The big four all came crashing down. In a series of rousing games that ended the first half of the 1959-60 season, Texas A&M, LaSalle, Villanova and Cincinnati each met their first defeat. Next week most college teams will desert the courts and take on midterm exams.

THE MIDWEST

Cincinnati, despite a surprisingly easy victory over St. Louis 79-57, invaded Bradley's Peoria gym, where the Braves had won 30 in a row, with justifiable trepidation. Though the marvelous Oscar Robertson scored 46 points, his teammates couldn't pick up the rest of the load, and Bradley won 91-90 (see page 18), took over first place in the Missouri Valley Conference. Meanwhile, Drake turned hot, upset St. Louis 57-55.

In the Big Ten, Northwestern seemed to have adopted the slowdown tactics that are spreading across the country. Unfortunately for the Wildcats, Ohio State was of no mind to play that game. After crushing Delaware 109-38, the conference leaders wrapped Jerry Lucas' ailing ankle in tape, took advantage of his 28 points and rebounding to beat ball-controlling Northwestern 81-64. Said Northwestern Coach Bill Rohr: "It's like hunting elephants with a BB gun when they play tip-tap-two with that ball."

Illinois and Iowa were not giving up the title fight just yet, however. The Illini shrugged off 43 points by Terry Dischinger, Purdue's brilliant sophomore, and whipped the Boilermakers 81-75, then outscored Michigan State 96-88. Hustling Iowa beat the same two opponents, outplaying Michigan State 92-79, Purdue 63-54.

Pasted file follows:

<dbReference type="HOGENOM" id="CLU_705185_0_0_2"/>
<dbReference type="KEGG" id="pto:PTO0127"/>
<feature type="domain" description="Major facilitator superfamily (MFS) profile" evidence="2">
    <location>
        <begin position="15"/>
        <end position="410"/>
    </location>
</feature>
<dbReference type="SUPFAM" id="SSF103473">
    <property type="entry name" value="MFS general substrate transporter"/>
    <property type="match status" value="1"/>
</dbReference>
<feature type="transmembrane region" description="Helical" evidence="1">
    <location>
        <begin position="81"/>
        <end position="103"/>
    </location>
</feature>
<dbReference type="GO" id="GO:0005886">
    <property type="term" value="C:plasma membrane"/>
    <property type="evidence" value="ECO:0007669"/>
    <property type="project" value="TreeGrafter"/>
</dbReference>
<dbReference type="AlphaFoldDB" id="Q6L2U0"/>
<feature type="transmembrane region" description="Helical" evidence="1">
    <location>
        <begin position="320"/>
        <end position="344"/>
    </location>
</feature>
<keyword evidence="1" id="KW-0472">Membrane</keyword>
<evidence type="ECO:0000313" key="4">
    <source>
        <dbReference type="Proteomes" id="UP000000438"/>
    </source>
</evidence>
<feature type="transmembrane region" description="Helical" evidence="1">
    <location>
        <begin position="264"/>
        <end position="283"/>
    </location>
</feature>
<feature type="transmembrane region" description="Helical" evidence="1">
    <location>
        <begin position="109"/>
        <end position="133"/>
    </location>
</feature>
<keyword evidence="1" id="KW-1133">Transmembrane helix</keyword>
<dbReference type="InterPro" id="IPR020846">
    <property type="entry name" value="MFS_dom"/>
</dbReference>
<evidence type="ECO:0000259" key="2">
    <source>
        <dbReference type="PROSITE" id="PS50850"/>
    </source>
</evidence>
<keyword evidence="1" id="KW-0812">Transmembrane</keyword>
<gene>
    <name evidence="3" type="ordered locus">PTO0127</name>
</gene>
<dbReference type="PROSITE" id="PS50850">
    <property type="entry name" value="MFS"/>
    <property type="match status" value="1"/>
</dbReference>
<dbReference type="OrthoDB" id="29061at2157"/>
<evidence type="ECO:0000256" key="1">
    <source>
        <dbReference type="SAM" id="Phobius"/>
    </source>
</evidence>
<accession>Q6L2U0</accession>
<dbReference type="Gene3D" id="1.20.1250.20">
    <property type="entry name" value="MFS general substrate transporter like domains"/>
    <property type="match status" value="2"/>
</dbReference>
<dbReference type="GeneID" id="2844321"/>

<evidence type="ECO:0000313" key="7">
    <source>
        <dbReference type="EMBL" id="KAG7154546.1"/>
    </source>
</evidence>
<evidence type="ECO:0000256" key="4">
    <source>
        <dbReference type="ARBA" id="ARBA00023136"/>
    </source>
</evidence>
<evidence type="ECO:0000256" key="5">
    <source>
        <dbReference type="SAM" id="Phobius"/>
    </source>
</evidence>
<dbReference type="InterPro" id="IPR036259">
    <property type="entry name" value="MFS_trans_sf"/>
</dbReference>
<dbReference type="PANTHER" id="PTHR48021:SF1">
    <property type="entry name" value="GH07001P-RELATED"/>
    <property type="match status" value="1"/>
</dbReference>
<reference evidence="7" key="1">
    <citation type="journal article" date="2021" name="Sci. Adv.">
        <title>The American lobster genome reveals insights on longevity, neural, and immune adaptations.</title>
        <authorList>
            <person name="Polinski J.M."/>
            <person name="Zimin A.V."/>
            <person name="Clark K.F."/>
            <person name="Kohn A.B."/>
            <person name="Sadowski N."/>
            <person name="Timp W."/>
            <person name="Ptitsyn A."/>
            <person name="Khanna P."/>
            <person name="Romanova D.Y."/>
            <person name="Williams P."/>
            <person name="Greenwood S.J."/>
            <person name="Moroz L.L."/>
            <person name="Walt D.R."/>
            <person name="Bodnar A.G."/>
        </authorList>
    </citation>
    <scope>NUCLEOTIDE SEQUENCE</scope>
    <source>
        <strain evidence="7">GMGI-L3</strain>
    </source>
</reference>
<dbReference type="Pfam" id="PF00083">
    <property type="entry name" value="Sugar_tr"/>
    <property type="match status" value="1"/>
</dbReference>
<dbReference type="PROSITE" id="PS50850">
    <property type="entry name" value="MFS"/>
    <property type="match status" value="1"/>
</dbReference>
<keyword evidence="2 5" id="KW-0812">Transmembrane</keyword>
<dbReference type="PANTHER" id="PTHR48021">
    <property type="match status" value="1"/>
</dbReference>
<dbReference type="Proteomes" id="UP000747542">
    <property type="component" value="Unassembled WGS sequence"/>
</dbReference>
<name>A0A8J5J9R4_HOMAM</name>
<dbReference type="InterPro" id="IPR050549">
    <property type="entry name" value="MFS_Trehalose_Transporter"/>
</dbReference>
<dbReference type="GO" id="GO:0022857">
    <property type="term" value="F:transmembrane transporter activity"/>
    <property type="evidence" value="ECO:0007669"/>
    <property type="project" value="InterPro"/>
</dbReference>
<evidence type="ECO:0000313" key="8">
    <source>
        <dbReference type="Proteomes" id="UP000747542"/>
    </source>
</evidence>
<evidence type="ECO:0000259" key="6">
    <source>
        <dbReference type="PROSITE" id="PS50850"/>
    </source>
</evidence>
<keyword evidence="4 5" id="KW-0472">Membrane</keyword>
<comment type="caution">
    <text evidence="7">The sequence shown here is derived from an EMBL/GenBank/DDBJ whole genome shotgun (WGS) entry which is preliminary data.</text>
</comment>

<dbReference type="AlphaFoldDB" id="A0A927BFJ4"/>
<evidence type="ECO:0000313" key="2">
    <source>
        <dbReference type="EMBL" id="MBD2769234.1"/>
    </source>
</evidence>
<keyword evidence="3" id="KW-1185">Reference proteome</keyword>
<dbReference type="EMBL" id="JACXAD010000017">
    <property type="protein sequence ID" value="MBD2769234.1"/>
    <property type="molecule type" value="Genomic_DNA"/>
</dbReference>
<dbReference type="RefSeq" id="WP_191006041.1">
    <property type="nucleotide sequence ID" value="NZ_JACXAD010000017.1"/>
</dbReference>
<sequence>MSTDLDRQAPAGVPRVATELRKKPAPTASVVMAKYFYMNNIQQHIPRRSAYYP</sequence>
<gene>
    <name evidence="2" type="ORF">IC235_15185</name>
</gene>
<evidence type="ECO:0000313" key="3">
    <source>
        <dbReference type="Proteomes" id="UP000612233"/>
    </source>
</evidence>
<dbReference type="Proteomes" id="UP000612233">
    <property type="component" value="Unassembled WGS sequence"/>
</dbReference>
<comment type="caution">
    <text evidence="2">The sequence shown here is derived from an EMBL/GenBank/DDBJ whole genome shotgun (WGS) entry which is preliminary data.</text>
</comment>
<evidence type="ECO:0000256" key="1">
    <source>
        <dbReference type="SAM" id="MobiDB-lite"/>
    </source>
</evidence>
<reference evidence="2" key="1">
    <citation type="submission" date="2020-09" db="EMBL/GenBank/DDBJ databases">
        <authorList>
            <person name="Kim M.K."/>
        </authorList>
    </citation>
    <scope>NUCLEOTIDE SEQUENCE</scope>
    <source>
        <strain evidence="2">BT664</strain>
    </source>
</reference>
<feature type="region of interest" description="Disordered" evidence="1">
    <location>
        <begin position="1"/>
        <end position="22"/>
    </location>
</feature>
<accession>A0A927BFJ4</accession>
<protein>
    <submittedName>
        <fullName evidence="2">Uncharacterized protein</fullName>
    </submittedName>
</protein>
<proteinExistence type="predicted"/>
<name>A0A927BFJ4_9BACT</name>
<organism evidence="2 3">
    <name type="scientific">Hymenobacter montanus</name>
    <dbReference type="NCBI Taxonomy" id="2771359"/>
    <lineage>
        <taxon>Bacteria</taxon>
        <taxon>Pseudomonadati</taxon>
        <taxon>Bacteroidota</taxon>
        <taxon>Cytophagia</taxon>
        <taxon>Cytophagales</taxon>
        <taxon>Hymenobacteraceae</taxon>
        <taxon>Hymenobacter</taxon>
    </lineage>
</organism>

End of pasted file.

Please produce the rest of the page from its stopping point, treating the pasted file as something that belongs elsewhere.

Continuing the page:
Kansas State, over its early-season jitters, defeated Oklahoma State 54-49, Oklahoma 76-68, led the Big Eight after Oklahoma stopped Iowa State 65-47. Talented little Jimmy Darrow flipped in 52 points to help Bowling Green surprise Mid-America Conference leader Toledo 86-82 in overtime, but the Rockets shot back, whipped Marshall 61-53.

Notre Dame beat DePaul 73-70, St. Francis (Pa.) 75-56; Detroit outlasted Marquette 89-85. The top three:

1. BRADLEY (12-1)
2. CINCINNATI (13-1)
3. OHIO STATE (11-2)

THE SOUTH

Villanova, like Cincinnati, discovered there is no place like home. West Virginia lured the Easterners to Morgantown, where it had won 39 straight, turned Jerry West loose and won 89-81. West got 30 points, 14 rebounds and nine assists. Earlier, he had led the Mountaineers past William & Mary 94-72, Virginia 102-81.

Virginia Tech continued to threaten West Virginia's Southern Conference lead. Tech beat Marshall 79-72, got a welcome pickup from a rejuvenated Bob Ayersman (55 points in two games) to defeat Davidson 96-51, William & Mary 92-91 in overtime.

Georgia Tech's Coach John (Whack) Hyder was breathing easier after his Yellow Jackets ran away from Mississippi 91-66, Georgia 80-64, came back in the closing seconds to tie Vanderbilt, win in overtime 74-66. Roger Kaiser, with 32 points, was the Tech hero as he dropped in two foul shots with nine seconds left in the game, got the Jackets going in the extra period with a field goal. "We're over the hump," predicted Hyder. "We got the ones that counted."

While veteran Bill Lickert went for treatment of an ailing thigh, Kentucky did its best to keep step with Tech in the SEC race. Sid Cohen scored 26 points and the Wildcats beat Tulane 68-42, then set down Tennessee 78-68.

The picture in the Atlantic Coast Conference fell slightly out of focus in a weekend in which Maryland upset front-running Duke 56-48, and last-place North Carolina State beat Wake Forest 51-45. North Carolina managed to stay sharp, carefully shot its way past NC State 62-51, Virginia 76-57, moved into first place. The top three:

1. WEST VIRGINIA (15-1)
2. GEORGIA TECH (13-1)
3. NORTH CAROLINA (9-3)

THE SOUTHWEST